2.8.3 - Hebrew vs. AramaicDaniel consists of three sections written in two different languages: (1) Daniel 1:1+-2:4a+ in Hebrew; (2) Daniel 2:4b+-7:28+ in Aramaic; and (3) Daniel 8:1+-12:13+ which reverts back to Hebrew. This distinction is frequently used as the basis for concluding that chapters 1+ and 8-12+ are predominantly focused on things of interest to the Jews (written in Hebrew), whereas chapters 2+-7+ are predominantly focused on things of interest to Gentiles (written in the lingua franca of Daniel’s day, Aramaic).1 While it appears that the most important revelation concerning Gentile rule is written in Aramaic (chapters 2 and 7) and that revelation of greater importance to Jewish concerns is written in Hebrew (chapters 9, 11, 12), one must be careful not to overemphasize a hard and fast distinction between the interests of the two groups because there is considerable overlap in the information given in each section and the interests of both groups. For example, the Jews would also be deeply interested in the prophecies concerning the sequence of kingdoms which they will be subject to until the Davidic throne is reestablished (Daniel 2+ and 7+). Moreover, there are also important aspects concerning Gentile prophecy in the non-Aramaic sections. For example, the famous prophecy regarding the Seventy Sevens (Dan. 9:24-27+) identifies the Gentile nationality of the Antichrist and his people and provides important information concerning the timing and nature of the tribulation period. Also, in the second Hebrew section there are important prophecies (chapters 8+ and 11+) which parallel the sequence of Gentile kingdoms discussed in the Aramaic section (chapter 2+ and 7+). (These parallels are discussed in the section titled Sequence of Kingdoms.) There is much of interest to both Jews and Gentiles in each chapter. Even so, the presentation of material out of chronological order appears to reflect a desire to keep the Aramaic section contiguous (see below).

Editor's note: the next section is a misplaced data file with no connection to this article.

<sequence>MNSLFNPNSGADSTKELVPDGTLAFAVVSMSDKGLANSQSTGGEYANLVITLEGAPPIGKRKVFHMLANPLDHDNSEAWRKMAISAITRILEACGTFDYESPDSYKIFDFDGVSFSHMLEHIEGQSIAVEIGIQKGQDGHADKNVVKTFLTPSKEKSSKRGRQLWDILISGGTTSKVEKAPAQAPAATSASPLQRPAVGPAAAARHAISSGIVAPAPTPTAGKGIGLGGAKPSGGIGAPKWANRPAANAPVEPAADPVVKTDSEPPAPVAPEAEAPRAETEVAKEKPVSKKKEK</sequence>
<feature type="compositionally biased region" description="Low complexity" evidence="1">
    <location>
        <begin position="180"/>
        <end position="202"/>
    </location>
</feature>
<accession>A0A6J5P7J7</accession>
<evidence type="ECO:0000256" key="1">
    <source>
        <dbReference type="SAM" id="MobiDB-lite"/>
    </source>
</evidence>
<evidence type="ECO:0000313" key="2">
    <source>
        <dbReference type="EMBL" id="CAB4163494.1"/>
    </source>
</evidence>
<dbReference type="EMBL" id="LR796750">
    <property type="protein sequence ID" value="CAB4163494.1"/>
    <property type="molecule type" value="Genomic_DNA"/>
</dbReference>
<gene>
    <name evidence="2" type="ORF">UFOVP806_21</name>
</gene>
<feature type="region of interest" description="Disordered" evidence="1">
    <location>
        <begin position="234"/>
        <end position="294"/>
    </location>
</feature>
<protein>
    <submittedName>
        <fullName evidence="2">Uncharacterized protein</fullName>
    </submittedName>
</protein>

1 “The employment of the two languages points to an equally valid division, which has to do with the identity of the people concerned, rather than the literary criteria. For want of better terms, these two divisions may be called by the names ‘Jewish’ and ‘Gentile.’ The first chapter of the book clearly places itself in the ‘Jewish’ category, . . . The eighth chapter is again in this group, . . . The ninth chapter belongs to the same group, . . . Then the tenth, eleventh, and twelfth chapters must also be so classified, . . . The intervening seven chapters, however, place matters pertaining to Gentile history to the fore.”—Leon J. Wood, A Commentary on Daniel (Eugene, OR: Wipf and Stock Publishers, 1998), 18.
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(Content generated on Sat Mar 8 10:55:59 2014)